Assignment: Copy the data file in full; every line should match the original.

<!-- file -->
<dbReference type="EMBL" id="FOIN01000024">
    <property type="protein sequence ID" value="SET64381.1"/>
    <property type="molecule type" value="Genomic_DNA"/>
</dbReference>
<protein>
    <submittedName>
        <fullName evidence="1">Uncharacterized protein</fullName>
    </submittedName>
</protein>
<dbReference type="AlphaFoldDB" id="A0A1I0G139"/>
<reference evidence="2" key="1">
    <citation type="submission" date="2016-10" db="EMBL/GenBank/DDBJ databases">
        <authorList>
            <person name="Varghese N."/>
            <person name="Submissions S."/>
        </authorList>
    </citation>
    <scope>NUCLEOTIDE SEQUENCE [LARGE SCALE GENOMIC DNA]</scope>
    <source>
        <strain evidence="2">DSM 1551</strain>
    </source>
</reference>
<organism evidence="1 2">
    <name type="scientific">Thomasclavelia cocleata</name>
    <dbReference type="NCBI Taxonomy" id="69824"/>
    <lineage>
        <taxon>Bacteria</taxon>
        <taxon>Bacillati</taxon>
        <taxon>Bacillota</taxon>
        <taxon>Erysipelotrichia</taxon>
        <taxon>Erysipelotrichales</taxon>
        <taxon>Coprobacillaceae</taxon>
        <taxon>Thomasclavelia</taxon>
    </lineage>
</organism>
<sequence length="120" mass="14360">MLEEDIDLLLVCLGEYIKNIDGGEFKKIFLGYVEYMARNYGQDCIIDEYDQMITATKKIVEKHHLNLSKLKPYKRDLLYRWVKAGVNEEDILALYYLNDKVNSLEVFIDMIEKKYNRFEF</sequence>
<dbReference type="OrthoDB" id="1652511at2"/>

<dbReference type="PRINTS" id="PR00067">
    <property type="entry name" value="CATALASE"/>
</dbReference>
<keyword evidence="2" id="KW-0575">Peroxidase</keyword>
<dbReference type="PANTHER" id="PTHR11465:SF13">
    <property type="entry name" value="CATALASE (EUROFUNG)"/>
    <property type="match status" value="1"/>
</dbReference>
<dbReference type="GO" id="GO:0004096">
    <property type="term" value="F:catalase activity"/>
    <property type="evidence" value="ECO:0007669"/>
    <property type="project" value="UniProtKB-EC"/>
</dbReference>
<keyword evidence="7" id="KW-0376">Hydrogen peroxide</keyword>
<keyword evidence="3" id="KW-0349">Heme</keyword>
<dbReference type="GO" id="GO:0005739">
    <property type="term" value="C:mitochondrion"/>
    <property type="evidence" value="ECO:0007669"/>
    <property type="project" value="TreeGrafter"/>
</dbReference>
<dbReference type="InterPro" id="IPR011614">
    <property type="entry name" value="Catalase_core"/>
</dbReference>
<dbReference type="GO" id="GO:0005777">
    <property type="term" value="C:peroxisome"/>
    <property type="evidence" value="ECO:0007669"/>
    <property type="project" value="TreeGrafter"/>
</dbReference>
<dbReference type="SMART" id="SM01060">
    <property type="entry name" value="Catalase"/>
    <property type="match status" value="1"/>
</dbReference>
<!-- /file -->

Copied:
<dbReference type="EMBL" id="FOIN01000024">
    <property type="protein sequence ID" value="SET64381.1"/>
    <property type="molecule type" value="Genomic_DNA"/>
</dbReference>
<protein>
    <submittedName>
        <fullName evidence="1">Uncharacterized protein</fullName>
    </submittedName>
</protein>
<dbReference type="AlphaFoldDB" id="A0A1I0G139"/>
<reference evidence="2" key="1">
    <citation type="submission" date="2016-10" db="EMBL/GenBank/DDBJ databases">
        <authorList>
            <person name="Varghese N."/>
            <person name="Submissions S."/>
        </authorList>
    </citation>
    <scope>NUCLEOTIDE SEQUENCE [LARGE SCALE GENOMIC DNA]</scope>
    <source>
        <strain evidence="2">DSM 1551</strain>
    </source>
</reference>
<organism evidence="1 2">
    <name type="scientific">Thomasclavelia cocleata</name>
    <dbReference type="NCBI Taxonomy" id="69824"/>
    <lineage>
        <taxon>Bacteria</taxon>
        <taxon>Bacillati</taxon>
        <taxon>Bacillota</taxon>
        <taxon>Erysipelotrichia</taxon>
        <taxon>Erysipelotrichales</taxon>
        <taxon>Coprobacillaceae</taxon>
        <taxon>Thomasclavelia</taxon>
    </lineage>
</organism>
<sequence length="120" mass="14360">MLEEDIDLLLVCLGEYIKNIDGGEFKKIFLGYVEYMARNYGQDCIIDEYDQMITATKKIVEKHHLNLSKLKPYKRDLLYRWVKAGVNEEDILALYYLNDKVNSLEVFIDMIEKKYNRFEF</sequence>
<dbReference type="OrthoDB" id="1652511at2"/>

<dbReference type="PRINTS" id="PR00067">
    <property type="entry name" value="CATALASE"/>
</dbReference>
<keyword evidence="2" id="KW-0575">Peroxidase</keyword>
<dbReference type="PANTHER" id="PTHR11465:SF13">
    <property type="entry name" value="CATALASE (EUROFUNG)"/>
    <property type="match status" value="1"/>
</dbReference>
<dbReference type="GO" id="GO:0004096">
    <property type="term" value="F:catalase activity"/>
    <property type="evidence" value="ECO:0007669"/>
    <property type="project" value="UniProtKB-EC"/>
</dbReference>
<keyword evidence="7" id="KW-0376">Hydrogen peroxide</keyword>
<keyword evidence="3" id="KW-0349">Heme</keyword>
<dbReference type="GO" id="GO:0005739">
    <property type="term" value="C:mitochondrion"/>
    <property type="evidence" value="ECO:0007669"/>
    <property type="project" value="TreeGrafter"/>
</dbReference>
<dbReference type="InterPro" id="IPR011614">
    <property type="entry name" value="Catalase_core"/>
</dbReference>
<dbReference type="GO" id="GO:0005777">
    <property type="term" value="C:peroxisome"/>
    <property type="evidence" value="ECO:0007669"/>
    <property type="project" value="TreeGrafter"/>
</dbReference>
<dbReference type="SMART" id="SM01060">
    <property type="entry name" value="Catalase"/>
    <property type="match status" value="1"/>
</dbReference>